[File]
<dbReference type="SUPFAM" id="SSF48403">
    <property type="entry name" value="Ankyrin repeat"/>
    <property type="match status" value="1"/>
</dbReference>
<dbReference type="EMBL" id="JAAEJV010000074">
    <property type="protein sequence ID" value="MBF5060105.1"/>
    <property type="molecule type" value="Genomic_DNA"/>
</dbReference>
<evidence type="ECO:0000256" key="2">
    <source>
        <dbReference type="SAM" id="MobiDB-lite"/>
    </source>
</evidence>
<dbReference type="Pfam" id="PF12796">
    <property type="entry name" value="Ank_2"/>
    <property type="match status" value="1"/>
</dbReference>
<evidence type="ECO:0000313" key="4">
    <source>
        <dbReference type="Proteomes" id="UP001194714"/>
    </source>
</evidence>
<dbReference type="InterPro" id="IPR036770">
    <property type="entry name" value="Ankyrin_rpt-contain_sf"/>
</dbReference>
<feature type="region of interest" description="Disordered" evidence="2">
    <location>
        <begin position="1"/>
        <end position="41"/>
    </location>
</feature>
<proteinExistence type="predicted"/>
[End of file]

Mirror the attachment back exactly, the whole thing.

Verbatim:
<dbReference type="SUPFAM" id="SSF48403">
    <property type="entry name" value="Ankyrin repeat"/>
    <property type="match status" value="1"/>
</dbReference>
<dbReference type="EMBL" id="JAAEJV010000074">
    <property type="protein sequence ID" value="MBF5060105.1"/>
    <property type="molecule type" value="Genomic_DNA"/>
</dbReference>
<evidence type="ECO:0000256" key="2">
    <source>
        <dbReference type="SAM" id="MobiDB-lite"/>
    </source>
</evidence>
<dbReference type="Pfam" id="PF12796">
    <property type="entry name" value="Ank_2"/>
    <property type="match status" value="1"/>
</dbReference>
<evidence type="ECO:0000313" key="4">
    <source>
        <dbReference type="Proteomes" id="UP001194714"/>
    </source>
</evidence>
<dbReference type="InterPro" id="IPR036770">
    <property type="entry name" value="Ankyrin_rpt-contain_sf"/>
</dbReference>
<feature type="region of interest" description="Disordered" evidence="2">
    <location>
        <begin position="1"/>
        <end position="41"/>
    </location>
</feature>
<proteinExistence type="predicted"/>